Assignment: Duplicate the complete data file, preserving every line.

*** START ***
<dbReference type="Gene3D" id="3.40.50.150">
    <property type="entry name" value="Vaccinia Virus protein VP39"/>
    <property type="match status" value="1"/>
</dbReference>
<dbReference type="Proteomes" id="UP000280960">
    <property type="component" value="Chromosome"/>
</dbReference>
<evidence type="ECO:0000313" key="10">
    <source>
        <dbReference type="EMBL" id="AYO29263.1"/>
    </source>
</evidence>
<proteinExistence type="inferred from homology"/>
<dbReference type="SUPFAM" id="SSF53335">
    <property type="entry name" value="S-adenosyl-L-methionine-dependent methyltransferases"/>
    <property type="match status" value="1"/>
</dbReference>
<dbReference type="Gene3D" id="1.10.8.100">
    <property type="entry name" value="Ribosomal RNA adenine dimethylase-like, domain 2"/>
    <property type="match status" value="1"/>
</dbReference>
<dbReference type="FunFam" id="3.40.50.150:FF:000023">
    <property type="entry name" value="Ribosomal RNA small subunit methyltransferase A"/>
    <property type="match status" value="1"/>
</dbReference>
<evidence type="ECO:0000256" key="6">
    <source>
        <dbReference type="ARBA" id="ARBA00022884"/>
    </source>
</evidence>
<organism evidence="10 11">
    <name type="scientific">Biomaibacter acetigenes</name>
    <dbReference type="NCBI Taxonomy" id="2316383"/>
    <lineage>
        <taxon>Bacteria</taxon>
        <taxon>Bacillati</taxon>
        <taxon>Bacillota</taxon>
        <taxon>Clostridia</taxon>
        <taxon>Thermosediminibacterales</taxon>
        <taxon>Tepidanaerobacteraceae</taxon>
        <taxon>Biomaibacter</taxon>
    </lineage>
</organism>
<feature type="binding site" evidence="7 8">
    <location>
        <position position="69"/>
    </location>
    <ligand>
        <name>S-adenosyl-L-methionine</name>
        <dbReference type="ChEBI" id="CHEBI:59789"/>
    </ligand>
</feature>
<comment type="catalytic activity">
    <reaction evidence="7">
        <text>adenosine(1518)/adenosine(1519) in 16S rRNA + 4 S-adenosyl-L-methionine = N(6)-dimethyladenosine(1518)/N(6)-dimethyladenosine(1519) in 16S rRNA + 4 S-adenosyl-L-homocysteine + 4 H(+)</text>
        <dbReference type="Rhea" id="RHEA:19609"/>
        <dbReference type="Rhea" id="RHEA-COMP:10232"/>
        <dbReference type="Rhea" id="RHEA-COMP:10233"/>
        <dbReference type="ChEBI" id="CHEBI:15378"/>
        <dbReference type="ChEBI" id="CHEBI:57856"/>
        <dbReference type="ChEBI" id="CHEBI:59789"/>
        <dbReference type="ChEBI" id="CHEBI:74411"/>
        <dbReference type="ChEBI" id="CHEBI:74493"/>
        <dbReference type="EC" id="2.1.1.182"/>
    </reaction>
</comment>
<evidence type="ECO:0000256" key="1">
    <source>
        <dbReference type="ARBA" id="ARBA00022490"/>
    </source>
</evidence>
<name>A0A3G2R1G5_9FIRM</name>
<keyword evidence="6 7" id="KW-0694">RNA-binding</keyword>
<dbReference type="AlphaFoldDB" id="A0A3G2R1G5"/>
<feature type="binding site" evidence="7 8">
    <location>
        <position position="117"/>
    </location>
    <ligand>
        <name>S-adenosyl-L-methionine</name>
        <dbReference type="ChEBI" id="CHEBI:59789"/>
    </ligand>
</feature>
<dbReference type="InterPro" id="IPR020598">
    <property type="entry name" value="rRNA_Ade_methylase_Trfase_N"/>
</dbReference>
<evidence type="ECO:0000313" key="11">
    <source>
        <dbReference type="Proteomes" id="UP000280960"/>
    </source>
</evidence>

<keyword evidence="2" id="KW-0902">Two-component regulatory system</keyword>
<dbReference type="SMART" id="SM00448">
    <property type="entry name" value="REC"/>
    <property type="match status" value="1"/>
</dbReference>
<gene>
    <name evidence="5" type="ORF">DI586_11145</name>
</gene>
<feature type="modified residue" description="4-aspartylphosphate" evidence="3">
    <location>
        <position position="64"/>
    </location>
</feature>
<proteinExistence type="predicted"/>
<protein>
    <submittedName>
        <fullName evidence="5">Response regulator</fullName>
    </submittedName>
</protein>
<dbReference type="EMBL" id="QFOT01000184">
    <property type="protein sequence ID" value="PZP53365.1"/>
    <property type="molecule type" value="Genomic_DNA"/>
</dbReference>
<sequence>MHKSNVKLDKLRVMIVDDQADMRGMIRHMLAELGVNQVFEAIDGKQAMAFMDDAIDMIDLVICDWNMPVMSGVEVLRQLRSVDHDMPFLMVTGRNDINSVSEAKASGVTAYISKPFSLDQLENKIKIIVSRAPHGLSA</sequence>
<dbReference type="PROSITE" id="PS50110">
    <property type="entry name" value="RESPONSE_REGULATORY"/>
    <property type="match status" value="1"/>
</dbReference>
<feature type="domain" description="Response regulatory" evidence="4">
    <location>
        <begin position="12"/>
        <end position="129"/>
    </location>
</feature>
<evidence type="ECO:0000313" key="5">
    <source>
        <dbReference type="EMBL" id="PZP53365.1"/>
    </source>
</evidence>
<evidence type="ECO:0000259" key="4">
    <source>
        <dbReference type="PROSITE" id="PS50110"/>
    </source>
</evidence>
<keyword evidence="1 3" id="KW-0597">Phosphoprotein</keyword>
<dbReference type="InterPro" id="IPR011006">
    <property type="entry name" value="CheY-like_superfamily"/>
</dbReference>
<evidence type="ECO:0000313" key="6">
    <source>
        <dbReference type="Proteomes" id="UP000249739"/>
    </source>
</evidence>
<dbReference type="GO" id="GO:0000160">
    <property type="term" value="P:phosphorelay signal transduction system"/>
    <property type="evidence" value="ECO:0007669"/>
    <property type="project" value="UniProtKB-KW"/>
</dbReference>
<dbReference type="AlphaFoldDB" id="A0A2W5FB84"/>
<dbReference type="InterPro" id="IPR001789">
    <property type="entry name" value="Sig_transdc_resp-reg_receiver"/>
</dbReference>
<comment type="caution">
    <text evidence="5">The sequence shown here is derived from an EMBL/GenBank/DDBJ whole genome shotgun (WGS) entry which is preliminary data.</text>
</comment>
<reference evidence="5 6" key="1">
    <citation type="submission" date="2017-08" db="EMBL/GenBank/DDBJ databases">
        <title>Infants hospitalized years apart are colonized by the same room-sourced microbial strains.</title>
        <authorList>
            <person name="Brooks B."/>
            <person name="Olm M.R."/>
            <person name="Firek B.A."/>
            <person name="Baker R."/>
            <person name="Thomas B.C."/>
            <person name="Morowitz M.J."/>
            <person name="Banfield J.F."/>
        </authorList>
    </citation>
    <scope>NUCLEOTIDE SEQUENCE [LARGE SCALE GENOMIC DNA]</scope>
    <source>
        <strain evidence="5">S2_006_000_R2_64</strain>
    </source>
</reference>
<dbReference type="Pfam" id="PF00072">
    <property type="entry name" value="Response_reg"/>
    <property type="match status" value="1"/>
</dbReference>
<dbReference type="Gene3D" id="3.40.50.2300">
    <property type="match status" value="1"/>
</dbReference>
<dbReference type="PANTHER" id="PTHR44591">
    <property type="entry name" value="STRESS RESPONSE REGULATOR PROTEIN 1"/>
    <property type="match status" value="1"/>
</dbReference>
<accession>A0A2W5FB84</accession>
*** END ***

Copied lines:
<dbReference type="Gene3D" id="3.40.50.150">
    <property type="entry name" value="Vaccinia Virus protein VP39"/>
    <property type="match status" value="1"/>
</dbReference>
<dbReference type="Proteomes" id="UP000280960">
    <property type="component" value="Chromosome"/>
</dbReference>
<evidence type="ECO:0000313" key="10">
    <source>
        <dbReference type="EMBL" id="AYO29263.1"/>
    </source>
</evidence>
<proteinExistence type="inferred from homology"/>
<dbReference type="SUPFAM" id="SSF53335">
    <property type="entry name" value="S-adenosyl-L-methionine-dependent methyltransferases"/>
    <property type="match status" value="1"/>
</dbReference>
<dbReference type="Gene3D" id="1.10.8.100">
    <property type="entry name" value="Ribosomal RNA adenine dimethylase-like, domain 2"/>
    <property type="match status" value="1"/>
</dbReference>
<dbReference type="FunFam" id="3.40.50.150:FF:000023">
    <property type="entry name" value="Ribosomal RNA small subunit methyltransferase A"/>
    <property type="match status" value="1"/>
</dbReference>
<evidence type="ECO:0000256" key="6">
    <source>
        <dbReference type="ARBA" id="ARBA00022884"/>
    </source>
</evidence>
<organism evidence="10 11">
    <name type="scientific">Biomaibacter acetigenes</name>
    <dbReference type="NCBI Taxonomy" id="2316383"/>
    <lineage>
        <taxon>Bacteria</taxon>
        <taxon>Bacillati</taxon>
        <taxon>Bacillota</taxon>
        <taxon>Clostridia</taxon>
        <taxon>Thermosediminibacterales</taxon>
        <taxon>Tepidanaerobacteraceae</taxon>
        <taxon>Biomaibacter</taxon>
    </lineage>
</organism>
<feature type="binding site" evidence="7 8">
    <location>
        <position position="69"/>
    </location>
    <ligand>
        <name>S-adenosyl-L-methionine</name>
        <dbReference type="ChEBI" id="CHEBI:59789"/>
    </ligand>
</feature>
<comment type="catalytic activity">
    <reaction evidence="7">
        <text>adenosine(1518)/adenosine(1519) in 16S rRNA + 4 S-adenosyl-L-methionine = N(6)-dimethyladenosine(1518)/N(6)-dimethyladenosine(1519) in 16S rRNA + 4 S-adenosyl-L-homocysteine + 4 H(+)</text>
        <dbReference type="Rhea" id="RHEA:19609"/>
        <dbReference type="Rhea" id="RHEA-COMP:10232"/>
        <dbReference type="Rhea" id="RHEA-COMP:10233"/>
        <dbReference type="ChEBI" id="CHEBI:15378"/>
        <dbReference type="ChEBI" id="CHEBI:57856"/>
        <dbReference type="ChEBI" id="CHEBI:59789"/>
        <dbReference type="ChEBI" id="CHEBI:74411"/>
        <dbReference type="ChEBI" id="CHEBI:74493"/>
        <dbReference type="EC" id="2.1.1.182"/>
    </reaction>
</comment>
<evidence type="ECO:0000256" key="1">
    <source>
        <dbReference type="ARBA" id="ARBA00022490"/>
    </source>
</evidence>
<name>A0A3G2R1G5_9FIRM</name>
<keyword evidence="6 7" id="KW-0694">RNA-binding</keyword>
<dbReference type="AlphaFoldDB" id="A0A3G2R1G5"/>
<feature type="binding site" evidence="7 8">
    <location>
        <position position="117"/>
    </location>
    <ligand>
        <name>S-adenosyl-L-methionine</name>
        <dbReference type="ChEBI" id="CHEBI:59789"/>
    </ligand>
</feature>
<dbReference type="InterPro" id="IPR020598">
    <property type="entry name" value="rRNA_Ade_methylase_Trfase_N"/>
</dbReference>
<evidence type="ECO:0000313" key="11">
    <source>
        <dbReference type="Proteomes" id="UP000280960"/>
    </source>
</evidence>

<keyword evidence="2" id="KW-0902">Two-component regulatory system</keyword>
<dbReference type="SMART" id="SM00448">
    <property type="entry name" value="REC"/>
    <property type="match status" value="1"/>
</dbReference>
<gene>
    <name evidence="5" type="ORF">DI586_11145</name>
</gene>
<feature type="modified residue" description="4-aspartylphosphate" evidence="3">
    <location>
        <position position="64"/>
    </location>
</feature>
<proteinExistence type="predicted"/>
<protein>
    <submittedName>
        <fullName evidence="5">Response regulator</fullName>
    </submittedName>
</protein>
<dbReference type="EMBL" id="QFOT01000184">
    <property type="protein sequence ID" value="PZP53365.1"/>
    <property type="molecule type" value="Genomic_DNA"/>
</dbReference>
<sequence>MHKSNVKLDKLRVMIVDDQADMRGMIRHMLAELGVNQVFEAIDGKQAMAFMDDAIDMIDLVICDWNMPVMSGVEVLRQLRSVDHDMPFLMVTGRNDINSVSEAKASGVTAYISKPFSLDQLENKIKIIVSRAPHGLSA</sequence>
<dbReference type="PROSITE" id="PS50110">
    <property type="entry name" value="RESPONSE_REGULATORY"/>
    <property type="match status" value="1"/>
</dbReference>
<feature type="domain" description="Response regulatory" evidence="4">
    <location>
        <begin position="12"/>
        <end position="129"/>
    </location>
</feature>
<evidence type="ECO:0000313" key="5">
    <source>
        <dbReference type="EMBL" id="PZP53365.1"/>
    </source>
</evidence>
<evidence type="ECO:0000259" key="4">
    <source>
        <dbReference type="PROSITE" id="PS50110"/>
    </source>
</evidence>
<keyword evidence="1 3" id="KW-0597">Phosphoprotein</keyword>
<dbReference type="InterPro" id="IPR011006">
    <property type="entry name" value="CheY-like_superfamily"/>
</dbReference>
<evidence type="ECO:0000313" key="6">
    <source>
        <dbReference type="Proteomes" id="UP000249739"/>
    </source>
</evidence>
<dbReference type="GO" id="GO:0000160">
    <property type="term" value="P:phosphorelay signal transduction system"/>
    <property type="evidence" value="ECO:0007669"/>
    <property type="project" value="UniProtKB-KW"/>
</dbReference>
<dbReference type="AlphaFoldDB" id="A0A2W5FB84"/>
<dbReference type="InterPro" id="IPR001789">
    <property type="entry name" value="Sig_transdc_resp-reg_receiver"/>
</dbReference>
<comment type="caution">
    <text evidence="5">The sequence shown here is derived from an EMBL/GenBank/DDBJ whole genome shotgun (WGS) entry which is preliminary data.</text>
</comment>
<reference evidence="5 6" key="1">
    <citation type="submission" date="2017-08" db="EMBL/GenBank/DDBJ databases">
        <title>Infants hospitalized years apart are colonized by the same room-sourced microbial strains.</title>
        <authorList>
            <person name="Brooks B."/>
            <person name="Olm M.R."/>
            <person name="Firek B.A."/>
            <person name="Baker R."/>
            <person name="Thomas B.C."/>
            <person name="Morowitz M.J."/>
            <person name="Banfield J.F."/>
        </authorList>
    </citation>
    <scope>NUCLEOTIDE SEQUENCE [LARGE SCALE GENOMIC DNA]</scope>
    <source>
        <strain evidence="5">S2_006_000_R2_64</strain>
    </source>
</reference>
<dbReference type="Pfam" id="PF00072">
    <property type="entry name" value="Response_reg"/>
    <property type="match status" value="1"/>
</dbReference>
<dbReference type="Gene3D" id="3.40.50.2300">
    <property type="match status" value="1"/>
</dbReference>
<dbReference type="PANTHER" id="PTHR44591">
    <property type="entry name" value="STRESS RESPONSE REGULATOR PROTEIN 1"/>
    <property type="match status" value="1"/>
</dbReference>
<accession>A0A2W5FB84</accession>